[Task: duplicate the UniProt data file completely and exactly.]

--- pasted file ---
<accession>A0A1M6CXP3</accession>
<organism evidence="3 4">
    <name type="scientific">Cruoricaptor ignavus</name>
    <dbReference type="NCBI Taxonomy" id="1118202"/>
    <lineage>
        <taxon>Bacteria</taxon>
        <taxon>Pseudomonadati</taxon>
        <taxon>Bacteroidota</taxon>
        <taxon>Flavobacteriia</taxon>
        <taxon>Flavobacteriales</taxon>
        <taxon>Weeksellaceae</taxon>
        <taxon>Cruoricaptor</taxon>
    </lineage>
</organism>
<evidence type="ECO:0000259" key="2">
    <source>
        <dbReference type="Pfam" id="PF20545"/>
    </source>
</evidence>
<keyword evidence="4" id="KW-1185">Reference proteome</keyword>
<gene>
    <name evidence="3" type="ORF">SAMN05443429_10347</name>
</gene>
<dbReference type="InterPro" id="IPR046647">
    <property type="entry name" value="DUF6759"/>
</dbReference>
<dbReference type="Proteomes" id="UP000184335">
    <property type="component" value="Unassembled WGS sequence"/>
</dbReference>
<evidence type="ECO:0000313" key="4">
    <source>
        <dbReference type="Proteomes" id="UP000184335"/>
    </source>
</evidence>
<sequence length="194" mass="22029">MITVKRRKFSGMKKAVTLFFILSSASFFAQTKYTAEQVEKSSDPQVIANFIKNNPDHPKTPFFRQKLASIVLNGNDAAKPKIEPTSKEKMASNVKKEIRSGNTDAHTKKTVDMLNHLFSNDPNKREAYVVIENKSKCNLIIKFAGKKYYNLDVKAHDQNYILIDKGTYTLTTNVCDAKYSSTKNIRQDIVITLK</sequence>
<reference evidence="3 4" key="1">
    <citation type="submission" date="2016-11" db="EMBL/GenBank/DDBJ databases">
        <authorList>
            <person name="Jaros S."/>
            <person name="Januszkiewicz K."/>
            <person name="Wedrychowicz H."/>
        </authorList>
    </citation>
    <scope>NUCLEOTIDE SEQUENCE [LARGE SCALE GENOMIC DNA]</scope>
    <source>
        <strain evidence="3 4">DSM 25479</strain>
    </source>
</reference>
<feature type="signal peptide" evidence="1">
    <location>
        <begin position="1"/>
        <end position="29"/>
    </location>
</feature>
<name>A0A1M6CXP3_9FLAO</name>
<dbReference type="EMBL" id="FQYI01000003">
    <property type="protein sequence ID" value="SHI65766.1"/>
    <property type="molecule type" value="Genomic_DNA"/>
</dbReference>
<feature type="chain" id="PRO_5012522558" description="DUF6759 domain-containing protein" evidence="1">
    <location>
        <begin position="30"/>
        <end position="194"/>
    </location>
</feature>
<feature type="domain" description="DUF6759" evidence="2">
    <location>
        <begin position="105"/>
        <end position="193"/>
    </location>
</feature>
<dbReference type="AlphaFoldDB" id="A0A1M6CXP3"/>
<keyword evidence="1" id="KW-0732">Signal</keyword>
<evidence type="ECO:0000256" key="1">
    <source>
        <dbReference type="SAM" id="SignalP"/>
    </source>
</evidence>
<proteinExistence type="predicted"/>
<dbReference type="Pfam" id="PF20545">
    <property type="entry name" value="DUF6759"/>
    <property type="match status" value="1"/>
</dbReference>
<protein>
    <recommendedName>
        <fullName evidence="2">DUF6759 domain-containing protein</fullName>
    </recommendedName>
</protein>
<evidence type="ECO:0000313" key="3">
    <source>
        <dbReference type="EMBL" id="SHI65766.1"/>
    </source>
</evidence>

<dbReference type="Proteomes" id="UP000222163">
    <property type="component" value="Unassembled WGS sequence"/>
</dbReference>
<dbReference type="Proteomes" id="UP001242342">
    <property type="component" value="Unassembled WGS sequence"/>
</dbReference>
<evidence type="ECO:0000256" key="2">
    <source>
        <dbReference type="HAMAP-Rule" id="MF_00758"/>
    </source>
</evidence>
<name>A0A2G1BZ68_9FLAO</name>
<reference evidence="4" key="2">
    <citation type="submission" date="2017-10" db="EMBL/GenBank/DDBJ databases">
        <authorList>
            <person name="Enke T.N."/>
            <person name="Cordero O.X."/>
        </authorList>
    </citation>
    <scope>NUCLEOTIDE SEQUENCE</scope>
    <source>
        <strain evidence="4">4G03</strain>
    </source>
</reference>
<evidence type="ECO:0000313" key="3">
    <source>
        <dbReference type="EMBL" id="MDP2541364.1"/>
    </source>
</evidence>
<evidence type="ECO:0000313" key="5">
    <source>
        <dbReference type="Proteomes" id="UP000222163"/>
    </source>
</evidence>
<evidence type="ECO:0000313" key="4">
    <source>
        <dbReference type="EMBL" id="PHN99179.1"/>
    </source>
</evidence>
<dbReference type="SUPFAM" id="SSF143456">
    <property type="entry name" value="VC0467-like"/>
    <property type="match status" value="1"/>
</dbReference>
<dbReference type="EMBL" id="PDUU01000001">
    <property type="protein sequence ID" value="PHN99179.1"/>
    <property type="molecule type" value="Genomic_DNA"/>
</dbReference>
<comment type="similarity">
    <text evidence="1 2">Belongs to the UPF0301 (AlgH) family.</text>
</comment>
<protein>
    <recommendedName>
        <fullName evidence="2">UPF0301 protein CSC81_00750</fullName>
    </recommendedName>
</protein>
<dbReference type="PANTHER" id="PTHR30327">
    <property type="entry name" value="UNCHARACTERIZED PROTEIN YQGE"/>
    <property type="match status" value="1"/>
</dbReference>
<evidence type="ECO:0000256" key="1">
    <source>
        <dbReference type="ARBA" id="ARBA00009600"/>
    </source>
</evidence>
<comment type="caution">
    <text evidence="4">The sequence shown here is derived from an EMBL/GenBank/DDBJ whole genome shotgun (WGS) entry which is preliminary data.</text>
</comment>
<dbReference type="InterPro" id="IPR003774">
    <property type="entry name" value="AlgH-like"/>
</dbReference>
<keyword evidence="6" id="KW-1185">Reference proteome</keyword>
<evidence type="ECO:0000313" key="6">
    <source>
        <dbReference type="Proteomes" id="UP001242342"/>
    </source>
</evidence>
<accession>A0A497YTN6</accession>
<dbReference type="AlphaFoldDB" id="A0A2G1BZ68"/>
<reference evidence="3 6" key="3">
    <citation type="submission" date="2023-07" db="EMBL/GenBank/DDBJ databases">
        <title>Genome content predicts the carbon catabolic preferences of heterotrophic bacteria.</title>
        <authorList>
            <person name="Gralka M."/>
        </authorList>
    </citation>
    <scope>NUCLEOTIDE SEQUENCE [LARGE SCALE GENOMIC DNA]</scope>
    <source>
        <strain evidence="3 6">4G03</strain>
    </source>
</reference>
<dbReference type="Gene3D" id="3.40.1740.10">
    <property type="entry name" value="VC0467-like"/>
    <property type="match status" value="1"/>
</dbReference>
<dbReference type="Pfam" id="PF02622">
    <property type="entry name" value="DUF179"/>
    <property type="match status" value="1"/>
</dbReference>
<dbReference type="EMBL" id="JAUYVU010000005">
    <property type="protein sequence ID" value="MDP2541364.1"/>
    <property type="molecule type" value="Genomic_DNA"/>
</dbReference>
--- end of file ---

<accession>A0A1M6CXP3</accession>
<organism evidence="3 4">
    <name type="scientific">Cruoricaptor ignavus</name>
    <dbReference type="NCBI Taxonomy" id="1118202"/>
    <lineage>
        <taxon>Bacteria</taxon>
        <taxon>Pseudomonadati</taxon>
        <taxon>Bacteroidota</taxon>
        <taxon>Flavobacteriia</taxon>
        <taxon>Flavobacteriales</taxon>
        <taxon>Weeksellaceae</taxon>
        <taxon>Cruoricaptor</taxon>
    </lineage>
</organism>
<evidence type="ECO:0000259" key="2">
    <source>
        <dbReference type="Pfam" id="PF20545"/>
    </source>
</evidence>
<keyword evidence="4" id="KW-1185">Reference proteome</keyword>
<gene>
    <name evidence="3" type="ORF">SAMN05443429_10347</name>
</gene>
<dbReference type="InterPro" id="IPR046647">
    <property type="entry name" value="DUF6759"/>
</dbReference>
<dbReference type="Proteomes" id="UP000184335">
    <property type="component" value="Unassembled WGS sequence"/>
</dbReference>
<evidence type="ECO:0000313" key="4">
    <source>
        <dbReference type="Proteomes" id="UP000184335"/>
    </source>
</evidence>
<sequence length="194" mass="22029">MITVKRRKFSGMKKAVTLFFILSSASFFAQTKYTAEQVEKSSDPQVIANFIKNNPDHPKTPFFRQKLASIVLNGNDAAKPKIEPTSKEKMASNVKKEIRSGNTDAHTKKTVDMLNHLFSNDPNKREAYVVIENKSKCNLIIKFAGKKYYNLDVKAHDQNYILIDKGTYTLTTNVCDAKYSSTKNIRQDIVITLK</sequence>
<reference evidence="3 4" key="1">
    <citation type="submission" date="2016-11" db="EMBL/GenBank/DDBJ databases">
        <authorList>
            <person name="Jaros S."/>
            <person name="Januszkiewicz K."/>
            <person name="Wedrychowicz H."/>
        </authorList>
    </citation>
    <scope>NUCLEOTIDE SEQUENCE [LARGE SCALE GENOMIC DNA]</scope>
    <source>
        <strain evidence="3 4">DSM 25479</strain>
    </source>
</reference>
<feature type="signal peptide" evidence="1">
    <location>
        <begin position="1"/>
        <end position="29"/>
    </location>
</feature>
<name>A0A1M6CXP3_9FLAO</name>
<dbReference type="EMBL" id="FQYI01000003">
    <property type="protein sequence ID" value="SHI65766.1"/>
    <property type="molecule type" value="Genomic_DNA"/>
</dbReference>
<feature type="chain" id="PRO_5012522558" description="DUF6759 domain-containing protein" evidence="1">
    <location>
        <begin position="30"/>
        <end position="194"/>
    </location>
</feature>
<feature type="domain" description="DUF6759" evidence="2">
    <location>
        <begin position="105"/>
        <end position="193"/>
    </location>
</feature>
<dbReference type="AlphaFoldDB" id="A0A1M6CXP3"/>
<keyword evidence="1" id="KW-0732">Signal</keyword>
<evidence type="ECO:0000256" key="1">
    <source>
        <dbReference type="SAM" id="SignalP"/>
    </source>
</evidence>
<proteinExistence type="predicted"/>
<dbReference type="Pfam" id="PF20545">
    <property type="entry name" value="DUF6759"/>
    <property type="match status" value="1"/>
</dbReference>
<protein>
    <recommendedName>
        <fullName evidence="2">DUF6759 domain-containing protein</fullName>
    </recommendedName>
</protein>
<evidence type="ECO:0000313" key="3">
    <source>
        <dbReference type="EMBL" id="SHI65766.1"/>
    </source>
</evidence>

<dbReference type="Proteomes" id="UP000222163">
    <property type="component" value="Unassembled WGS sequence"/>
</dbReference>
<dbReference type="Proteomes" id="UP001242342">
    <property type="component" value="Unassembled WGS sequence"/>
</dbReference>
<evidence type="ECO:0000256" key="2">
    <source>
        <dbReference type="HAMAP-Rule" id="MF_00758"/>
    </source>
</evidence>
<name>A0A2G1BZ68_9FLAO</name>
<reference evidence="4" key="2">
    <citation type="submission" date="2017-10" db="EMBL/GenBank/DDBJ databases">
        <authorList>
            <person name="Enke T.N."/>
            <person name="Cordero O.X."/>
        </authorList>
    </citation>
    <scope>NUCLEOTIDE SEQUENCE</scope>
    <source>
        <strain evidence="4">4G03</strain>
    </source>
</reference>
<evidence type="ECO:0000313" key="3">
    <source>
        <dbReference type="EMBL" id="MDP2541364.1"/>
    </source>
</evidence>
<evidence type="ECO:0000313" key="5">
    <source>
        <dbReference type="Proteomes" id="UP000222163"/>
    </source>
</evidence>
<evidence type="ECO:0000313" key="4">
    <source>
        <dbReference type="EMBL" id="PHN99179.1"/>
    </source>
</evidence>
<dbReference type="SUPFAM" id="SSF143456">
    <property type="entry name" value="VC0467-like"/>
    <property type="match status" value="1"/>
</dbReference>
<dbReference type="EMBL" id="PDUU01000001">
    <property type="protein sequence ID" value="PHN99179.1"/>
    <property type="molecule type" value="Genomic_DNA"/>
</dbReference>
<comment type="similarity">
    <text evidence="1 2">Belongs to the UPF0301 (AlgH) family.</text>
</comment>
<protein>
    <recommendedName>
        <fullName evidence="2">UPF0301 protein CSC81_00750</fullName>
    </recommendedName>
</protein>
<dbReference type="PANTHER" id="PTHR30327">
    <property type="entry name" value="UNCHARACTERIZED PROTEIN YQGE"/>
    <property type="match status" value="1"/>
</dbReference>
<evidence type="ECO:0000256" key="1">
    <source>
        <dbReference type="ARBA" id="ARBA00009600"/>
    </source>
</evidence>
<comment type="caution">
    <text evidence="4">The sequence shown here is derived from an EMBL/GenBank/DDBJ whole genome shotgun (WGS) entry which is preliminary data.</text>
</comment>
<dbReference type="InterPro" id="IPR003774">
    <property type="entry name" value="AlgH-like"/>
</dbReference>
<keyword evidence="6" id="KW-1185">Reference proteome</keyword>
<evidence type="ECO:0000313" key="6">
    <source>
        <dbReference type="Proteomes" id="UP001242342"/>
    </source>
</evidence>
<accession>A0A497YTN6</accession>
<dbReference type="AlphaFoldDB" id="A0A2G1BZ68"/>
<reference evidence="3 6" key="3">
    <citation type="submission" date="2023-07" db="EMBL/GenBank/DDBJ databases">
        <title>Genome content predicts the carbon catabolic preferences of heterotrophic bacteria.</title>
        <authorList>
            <person name="Gralka M."/>
        </authorList>
    </citation>
    <scope>NUCLEOTIDE SEQUENCE [LARGE SCALE GENOMIC DNA]</scope>
    <source>
        <strain evidence="3 6">4G03</strain>
    </source>
</reference>
<dbReference type="Gene3D" id="3.40.1740.10">
    <property type="entry name" value="VC0467-like"/>
    <property type="match status" value="1"/>
</dbReference>
<dbReference type="Pfam" id="PF02622">
    <property type="entry name" value="DUF179"/>
    <property type="match status" value="1"/>
</dbReference>
<dbReference type="EMBL" id="JAUYVU010000005">
    <property type="protein sequence ID" value="MDP2541364.1"/>
    <property type="molecule type" value="Genomic_DNA"/>
</dbReference>